United States of America v. Hymes et al

Filing 43

Order on Motion for Miscellaneous Relief, Order on Motion to Dismiss, Order on Motion to Dismiss/Lack of Jurisdiction, Order on Motion to Strike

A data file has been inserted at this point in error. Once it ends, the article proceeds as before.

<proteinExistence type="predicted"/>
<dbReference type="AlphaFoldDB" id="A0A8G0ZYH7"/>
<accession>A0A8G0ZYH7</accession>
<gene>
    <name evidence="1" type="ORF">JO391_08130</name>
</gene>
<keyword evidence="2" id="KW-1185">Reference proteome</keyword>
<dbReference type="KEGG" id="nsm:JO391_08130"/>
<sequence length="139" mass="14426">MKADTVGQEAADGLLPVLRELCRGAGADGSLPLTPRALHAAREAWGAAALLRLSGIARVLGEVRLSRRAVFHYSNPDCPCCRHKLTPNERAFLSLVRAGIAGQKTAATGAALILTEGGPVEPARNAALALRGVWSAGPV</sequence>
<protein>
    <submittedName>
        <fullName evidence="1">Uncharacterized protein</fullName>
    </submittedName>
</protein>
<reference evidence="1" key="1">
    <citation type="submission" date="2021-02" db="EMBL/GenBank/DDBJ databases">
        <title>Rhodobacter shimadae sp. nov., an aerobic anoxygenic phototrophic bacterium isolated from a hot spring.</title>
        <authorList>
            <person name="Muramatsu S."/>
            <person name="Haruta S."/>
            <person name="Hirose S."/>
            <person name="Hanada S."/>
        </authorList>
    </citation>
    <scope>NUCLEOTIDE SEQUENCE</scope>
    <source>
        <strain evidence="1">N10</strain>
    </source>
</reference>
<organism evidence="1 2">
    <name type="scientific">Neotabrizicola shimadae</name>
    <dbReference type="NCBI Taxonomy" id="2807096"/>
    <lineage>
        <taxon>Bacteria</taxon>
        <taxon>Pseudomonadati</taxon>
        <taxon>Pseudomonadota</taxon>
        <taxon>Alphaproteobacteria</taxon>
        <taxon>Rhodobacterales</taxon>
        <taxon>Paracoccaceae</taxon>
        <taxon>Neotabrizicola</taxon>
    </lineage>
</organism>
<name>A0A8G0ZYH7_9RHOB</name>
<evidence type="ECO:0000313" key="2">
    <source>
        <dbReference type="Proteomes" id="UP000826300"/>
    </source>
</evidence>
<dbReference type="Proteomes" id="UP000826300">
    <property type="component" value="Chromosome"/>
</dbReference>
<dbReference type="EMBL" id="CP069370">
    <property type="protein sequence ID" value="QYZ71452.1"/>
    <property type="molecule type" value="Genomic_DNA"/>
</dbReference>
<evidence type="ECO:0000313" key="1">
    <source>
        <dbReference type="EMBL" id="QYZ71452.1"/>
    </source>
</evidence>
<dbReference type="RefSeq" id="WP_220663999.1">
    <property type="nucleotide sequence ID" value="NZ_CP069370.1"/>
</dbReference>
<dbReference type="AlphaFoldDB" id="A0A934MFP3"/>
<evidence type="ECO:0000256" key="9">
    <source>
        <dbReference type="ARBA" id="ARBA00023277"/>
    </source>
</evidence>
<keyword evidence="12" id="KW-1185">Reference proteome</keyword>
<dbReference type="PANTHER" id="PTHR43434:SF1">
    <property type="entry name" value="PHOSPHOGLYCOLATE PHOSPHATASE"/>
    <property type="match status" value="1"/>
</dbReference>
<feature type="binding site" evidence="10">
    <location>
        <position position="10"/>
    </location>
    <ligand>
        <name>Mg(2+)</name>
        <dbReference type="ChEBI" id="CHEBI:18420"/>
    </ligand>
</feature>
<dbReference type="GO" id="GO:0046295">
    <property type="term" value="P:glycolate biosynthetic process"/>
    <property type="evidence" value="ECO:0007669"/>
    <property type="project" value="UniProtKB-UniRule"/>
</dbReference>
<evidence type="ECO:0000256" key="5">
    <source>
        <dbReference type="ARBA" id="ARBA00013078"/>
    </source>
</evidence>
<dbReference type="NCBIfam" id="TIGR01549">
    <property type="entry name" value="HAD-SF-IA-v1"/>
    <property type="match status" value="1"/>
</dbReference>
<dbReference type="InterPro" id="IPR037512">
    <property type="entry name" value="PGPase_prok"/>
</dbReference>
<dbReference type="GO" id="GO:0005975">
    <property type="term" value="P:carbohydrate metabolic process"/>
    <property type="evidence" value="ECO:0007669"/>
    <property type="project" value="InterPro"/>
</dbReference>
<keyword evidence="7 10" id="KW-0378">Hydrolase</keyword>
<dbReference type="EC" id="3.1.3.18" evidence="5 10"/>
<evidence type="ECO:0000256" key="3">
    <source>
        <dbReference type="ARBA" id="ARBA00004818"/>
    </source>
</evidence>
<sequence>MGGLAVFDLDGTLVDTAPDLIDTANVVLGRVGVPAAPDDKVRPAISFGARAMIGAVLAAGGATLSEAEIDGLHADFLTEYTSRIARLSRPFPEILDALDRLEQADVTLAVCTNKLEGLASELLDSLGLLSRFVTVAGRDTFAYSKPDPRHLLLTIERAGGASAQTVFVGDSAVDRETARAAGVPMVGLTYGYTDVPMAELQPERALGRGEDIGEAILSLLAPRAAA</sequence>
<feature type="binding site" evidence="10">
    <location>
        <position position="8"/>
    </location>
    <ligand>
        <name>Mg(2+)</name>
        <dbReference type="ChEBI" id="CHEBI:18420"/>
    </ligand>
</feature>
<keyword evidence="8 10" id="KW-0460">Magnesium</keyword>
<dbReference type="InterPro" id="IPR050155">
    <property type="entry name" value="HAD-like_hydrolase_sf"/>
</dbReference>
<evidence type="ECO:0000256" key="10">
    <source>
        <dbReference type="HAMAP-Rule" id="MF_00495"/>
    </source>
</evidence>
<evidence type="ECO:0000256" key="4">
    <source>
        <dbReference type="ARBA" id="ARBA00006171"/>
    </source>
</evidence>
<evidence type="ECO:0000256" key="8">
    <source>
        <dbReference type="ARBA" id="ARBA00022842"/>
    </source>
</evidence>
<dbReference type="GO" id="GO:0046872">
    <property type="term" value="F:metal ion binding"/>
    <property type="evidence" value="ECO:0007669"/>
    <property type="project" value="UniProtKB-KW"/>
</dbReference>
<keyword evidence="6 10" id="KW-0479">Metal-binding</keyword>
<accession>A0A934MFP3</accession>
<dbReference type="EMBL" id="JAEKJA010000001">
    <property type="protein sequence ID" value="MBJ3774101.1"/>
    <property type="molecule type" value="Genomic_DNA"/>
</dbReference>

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IN THE UNITED STATES DISTRICT COURT FOR THE DISTRICT OF ALASKA UNITED STATES OF AMERICA, Plaintiff, vs. Case 3:05-cv-0123 RRB DONALD L. HYMES; RITA M. HYMES; AURORA TRUST, ZENA D. HYMES AND CHARLA HYMES TRUSTEES; SUNSHINE TRUST, RITA M. HYMES, TRUSTEE; ZENA D. HYMES; CHARLA HYMES; AND FAIRBANKS NORTH STAR BOROUGH, ORDER RE PENDING MOTIONS Defendants. Before this Court are Defendants Donald Louis Hymes, Rita Marina Hymes, Sunshine Trust, Rita Marina Hymes, Trustee; Charla Alethea Hymes, and Aurora Trust, Charla Hymes, Trustee, with nearly identical motions to dismiss.1 The Government first moves to strike Defendants Sunshine Trust and Aurora Trust’s motions to dismiss because neither Charla Hymes nor Rita Hymes may represent 1 Clerk’s Docket Nos. 6, 7, 8, 9, 10. ORDER RE PENDING MOTIONS - 1 3:05-CV-0123 RRB a trust in federal court.2 Second, the Government opposes the motions to dismiss as being without merit.3 The Court also has before it the Government’s Supplemental Response and Hymes’ Motion to Clarify. The Court first considers the Government’s motion to strike and agrees with the Government that the motions to dismiss by Defendants Sunshine Trust and Aurora Trust should be stricken. A non-attorney may personal to her.4 represent herself, but that privilege is The non-attorney has no authority to appear as an attorney for others than herself.5 Here, Charla Hymes and Rita Hymes’ status toward the trusts is that of trustee. There is no evidence in the record that they are beneficiaries of the trust. Thus, while they may each represent themselves individually, they may not represent the trust pro se. The Government argues that if the motion is stricken, the Court should enter a default judgment against the two trusts. However, rather than impose such a sanction, the Court will only strike the motions to dismiss filed on behalf of the two trusts. 2 Clerk’s Docket No. 11 3 Clerk’s Docket No. 13. 4 C.E. Pope Equity Trust v. United States, 818 F.2d 696, 697 (9th Cir. 1987). 5 Id. ORDER RE PENDING MOTIONS - 2 3:05-CV-0123 RRB Second, the Court considers the arguments presented only by Donald Hymes. First, he argues that, “The ‘taxes’ for the years 1989, 1990, 1991, 1992, and 1993 limitations for collection purposes.” are past the statute of Hymes relies on 26 U.S.C. § 6501(a), which states that taxes “shall be assessed within three years after the return was filed (whether or not such return was filed on or after the date prescribed.” However, 26 U.S.C. § 6501(b)(3) states that, “the execution of a return by the Secretary pursuant to the authority conferred by such section shall not start the running collection.”6 of the period of limitations on assessment and Here, the Internal Revenue Service (“IRS”) filed substitutes for returns for Hymes, and Hymes did not file any returns himself for the years at issue. Thus, § 6501(b)(3) applies and the execution of the returns by the Secretary did not start the running of the period of limitations. Therefore, the Government is not barred by the statute of limitations from pursuing its action. Donald Hymes also argues that the United States has no taxing authority over the Defendants.7 This argument is without merit.8 6 26 U.S.C. § 6501(b)(3). 7 Clerk’s Docket No. 6. 8 In re Becraft, 885 F.2d 547 (9th Cir. 1989). ORDER RE PENDING MOTIONS - 3 3:05-CV-0123 RRB Third, all of the Defendants argue that the Court lacks both personal and subject matter jurisdiction. The Defendants argue that the “United States of America has no constitutionally granted powers” and that the “United States of America has alleged no offense.”9 However, the United States of America does have constitutionally-granted powers and has properly alleged offenses against the Defendants. The Court does not recognize a distinction between the “United States of America” and the “United States.” Fourth, all of the Defendants argue that the Government included innocent parties in its Complaint.10 are properly before the Court. However, all parties It is not enough for Defendants to conclusorily state that there are no legal or justifiable causes to include the various defendants in this action. Fifth, all of the Defendants argue that their due process rights are violated by the Government’s Complaint.11 However, the Government is not required at this stage in the litigation to submit all of its evidence or present sworn affidavits justifying why each defendant is named in the Complaint. Thus, the Government’s failure to meet each of the Defendants’ demands is not a violation of their due process rights. 9 Clerk’s Docket Nos. 6, 7, 8, 9, 10. 10 Id. 11 Id. ORDER RE PENDING MOTIONS - 4 3:05-CV-0123 RRB Finally, all of the Defendants appear to argue that their rights under the Fourth, Fifth, Sixth, Seventh and Ninth Amendments were violated.12 However, they provide no support for their arguments and the Court is also not aware of any support. For the reasons stated herein, Defendants’ motions are DENIED (Clerk’s Docket No.s 6, 7, 8, 9, 10) and the Government’s Motion to Strike (Clerk’s Docket No. 11) is GRANTED. Hymes’ Motion to Clarify is DENIED because it concerns the tax forms applicable to him and is without relevance to the Motions to Dismiss or Motion to Strike. ENTERED this 12th day of January, 2006. /s/ RALPH R. BEISTLINE UNITED STATES DISTRICT JUDGE 12 Id. ORDER RE PENDING MOTIONS - 5 3:05-CV-0123 RRB

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